Dries suggested the option of starting to hunt plains game now - rather than waiting till after the leopard. This made sense since it could be a while before a cat hit, and I could find myself with little to no plains game hunting time. He also suggested that I sit at the same waterhole as last evening. There was a chance that those Gemsbok would return. Apparently, that one big Oryx was quite a trophy.
After a quick breakfast I headed out to the waterhole for a long day afield. My instructions were to keep a two-way radio on channel 2, and if the bait is hit, they will call me to organize my gear and would swing by to pick me up.
I was in the blind by 8:00 AM and I saw my first "animal" approaching an hour later. It was a wild Ostrich - a tall male. Now there is a story about this ostrich. Apparently this Ostrich had attacked Michael, one of the guys from Arizona. The Ostrich knocked him down and was stomping him before he was scared away by the trackers. Besides the assault, he complained that when the Ostrich showed up, nothing else would come to water. So I had an attitude.
A female Ostrich soon joined the male and as the hours clicked by they simply fed, and fed, and fed until I couldn't take it anymore. It was time to avenge my fellow bowhunter.
I quietly picked up my Bowtech and slowly opened the shooting window. The Ostrich looked up briefly but went right back to feeding. I then thought - "where are the vitals on an ostrich?" Now, I'll probably catch hell from the ethics police but I was confident that if I shot him like a turkey - I wouldn't be too far off. I let the pin settle and waited for my favorite "gobbler" angle. The release was good and my arrow passed cleanly through his vitals. Big bird dropped right in front of my blind.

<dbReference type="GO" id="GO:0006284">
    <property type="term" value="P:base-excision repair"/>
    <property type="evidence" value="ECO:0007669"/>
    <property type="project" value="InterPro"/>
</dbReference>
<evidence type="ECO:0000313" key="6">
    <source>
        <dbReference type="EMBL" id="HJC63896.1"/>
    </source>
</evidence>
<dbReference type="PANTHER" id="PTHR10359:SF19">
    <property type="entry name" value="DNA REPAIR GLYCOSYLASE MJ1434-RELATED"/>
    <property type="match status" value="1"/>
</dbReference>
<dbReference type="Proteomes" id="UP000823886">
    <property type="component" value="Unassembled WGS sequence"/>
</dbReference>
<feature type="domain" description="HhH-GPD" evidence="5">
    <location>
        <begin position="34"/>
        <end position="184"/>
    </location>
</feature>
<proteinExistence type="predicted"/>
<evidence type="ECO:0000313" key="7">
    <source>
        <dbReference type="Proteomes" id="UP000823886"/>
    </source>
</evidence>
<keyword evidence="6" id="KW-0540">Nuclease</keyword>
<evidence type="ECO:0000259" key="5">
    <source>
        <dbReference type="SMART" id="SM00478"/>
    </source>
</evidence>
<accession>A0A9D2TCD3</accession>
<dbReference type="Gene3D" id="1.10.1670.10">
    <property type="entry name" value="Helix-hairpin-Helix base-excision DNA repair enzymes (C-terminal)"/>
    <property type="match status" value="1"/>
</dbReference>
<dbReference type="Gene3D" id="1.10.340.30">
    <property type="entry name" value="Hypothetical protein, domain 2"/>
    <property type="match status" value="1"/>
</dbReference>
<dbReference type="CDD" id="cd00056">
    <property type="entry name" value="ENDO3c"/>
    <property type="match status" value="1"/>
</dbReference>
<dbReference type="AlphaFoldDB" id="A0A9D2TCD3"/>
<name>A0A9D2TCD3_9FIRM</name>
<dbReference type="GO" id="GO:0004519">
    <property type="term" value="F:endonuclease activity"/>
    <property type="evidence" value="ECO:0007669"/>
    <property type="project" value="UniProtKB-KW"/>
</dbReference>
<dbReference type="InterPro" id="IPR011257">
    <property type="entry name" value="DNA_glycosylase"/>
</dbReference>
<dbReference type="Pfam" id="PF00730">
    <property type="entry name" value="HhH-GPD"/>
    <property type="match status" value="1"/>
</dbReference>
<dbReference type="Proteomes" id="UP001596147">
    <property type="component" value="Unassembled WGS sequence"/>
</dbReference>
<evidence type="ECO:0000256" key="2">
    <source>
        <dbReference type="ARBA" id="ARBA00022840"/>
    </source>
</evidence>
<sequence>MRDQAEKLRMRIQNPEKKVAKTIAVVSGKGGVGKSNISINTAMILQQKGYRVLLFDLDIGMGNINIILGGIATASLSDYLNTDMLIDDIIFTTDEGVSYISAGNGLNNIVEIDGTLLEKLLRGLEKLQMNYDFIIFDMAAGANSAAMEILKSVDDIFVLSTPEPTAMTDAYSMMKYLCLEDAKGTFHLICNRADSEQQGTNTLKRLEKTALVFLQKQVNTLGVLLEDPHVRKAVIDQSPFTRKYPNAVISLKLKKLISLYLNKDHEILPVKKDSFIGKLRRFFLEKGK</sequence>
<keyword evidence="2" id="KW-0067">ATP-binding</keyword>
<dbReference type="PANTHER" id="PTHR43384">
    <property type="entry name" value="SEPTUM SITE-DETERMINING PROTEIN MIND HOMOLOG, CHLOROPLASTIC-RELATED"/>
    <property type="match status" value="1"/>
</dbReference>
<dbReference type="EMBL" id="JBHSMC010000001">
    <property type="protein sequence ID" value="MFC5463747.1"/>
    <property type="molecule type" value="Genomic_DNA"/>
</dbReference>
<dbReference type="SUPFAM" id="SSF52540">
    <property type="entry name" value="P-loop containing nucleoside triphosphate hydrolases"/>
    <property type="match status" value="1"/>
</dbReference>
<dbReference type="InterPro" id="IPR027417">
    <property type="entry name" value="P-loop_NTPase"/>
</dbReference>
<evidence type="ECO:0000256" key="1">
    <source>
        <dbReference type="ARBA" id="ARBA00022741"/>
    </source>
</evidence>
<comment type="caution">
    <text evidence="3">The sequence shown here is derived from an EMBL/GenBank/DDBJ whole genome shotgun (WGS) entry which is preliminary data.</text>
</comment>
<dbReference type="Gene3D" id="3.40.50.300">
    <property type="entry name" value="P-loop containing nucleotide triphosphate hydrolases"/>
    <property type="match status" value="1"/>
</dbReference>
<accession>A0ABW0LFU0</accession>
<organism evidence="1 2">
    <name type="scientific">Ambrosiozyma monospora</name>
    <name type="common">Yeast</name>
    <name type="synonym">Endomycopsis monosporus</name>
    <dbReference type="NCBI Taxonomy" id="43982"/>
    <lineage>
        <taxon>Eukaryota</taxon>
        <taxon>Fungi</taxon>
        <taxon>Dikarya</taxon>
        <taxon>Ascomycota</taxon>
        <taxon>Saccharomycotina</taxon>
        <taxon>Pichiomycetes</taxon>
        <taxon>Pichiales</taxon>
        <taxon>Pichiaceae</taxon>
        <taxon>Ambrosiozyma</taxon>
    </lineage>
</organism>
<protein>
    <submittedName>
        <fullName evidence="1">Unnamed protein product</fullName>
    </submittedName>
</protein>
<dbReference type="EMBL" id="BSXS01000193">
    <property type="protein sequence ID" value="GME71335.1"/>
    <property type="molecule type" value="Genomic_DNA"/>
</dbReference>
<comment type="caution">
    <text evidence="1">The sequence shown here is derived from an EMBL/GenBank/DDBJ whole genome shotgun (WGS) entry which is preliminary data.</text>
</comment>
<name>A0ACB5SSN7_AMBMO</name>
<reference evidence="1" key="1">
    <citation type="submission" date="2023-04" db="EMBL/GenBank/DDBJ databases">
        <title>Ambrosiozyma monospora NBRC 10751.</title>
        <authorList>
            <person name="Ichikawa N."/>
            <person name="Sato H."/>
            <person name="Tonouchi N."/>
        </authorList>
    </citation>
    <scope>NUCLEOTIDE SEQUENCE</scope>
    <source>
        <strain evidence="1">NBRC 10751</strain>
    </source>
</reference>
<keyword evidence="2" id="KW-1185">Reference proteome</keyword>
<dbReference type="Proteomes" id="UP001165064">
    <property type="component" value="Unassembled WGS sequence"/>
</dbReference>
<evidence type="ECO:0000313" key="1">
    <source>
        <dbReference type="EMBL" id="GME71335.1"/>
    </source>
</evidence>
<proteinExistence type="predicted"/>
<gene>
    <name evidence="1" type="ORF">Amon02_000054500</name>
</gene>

I radioed for the trackers and the ostrich was in the truck and on the way to the skinners. I climbed back into the blind but not for very long. Over the speaker on my radio I heard "Pat, do you copy?"
It was Dries.
"You must get your things together - the big male hit the bait - we're coming to pick you up."
I swear my pulse increased 30% and stayed that way the rest of the day.
We reached the river blind and started setting up the final gear for the hunt. That included the listening device and the red bait light - both necessary for night hunting leopards. As I was videoing Dries setting up the bait tree, Ben yelled something in Afrikaans - and he was pointing to things around our blind.
I could tell by the look on everyone's face that there was trouble. Dries explained:
"The leopard walked around the blind - several times. He's onto us. That's very bad."
I was anxious to hunt but I listened to the options carefully and left the decision to Dries. He recommended that we get everything set up - the light, the listening device, and the blankets in the blind - everything. Then when he hits again we'll just sneak in and hunt. There was too much risk hunting this evening. If the cat catches us in the blind, it's over. He won't be back.
We spent the rest of the afternoon getting everything setup. For our last chore, Ben lit a pile of cow dung on fire and set it on a rock inside the blind. The smoldering poop is a technque Dries uses to mask human scent.
We backed out quietly and drove back home. The female also hit the other bait again, but still no male.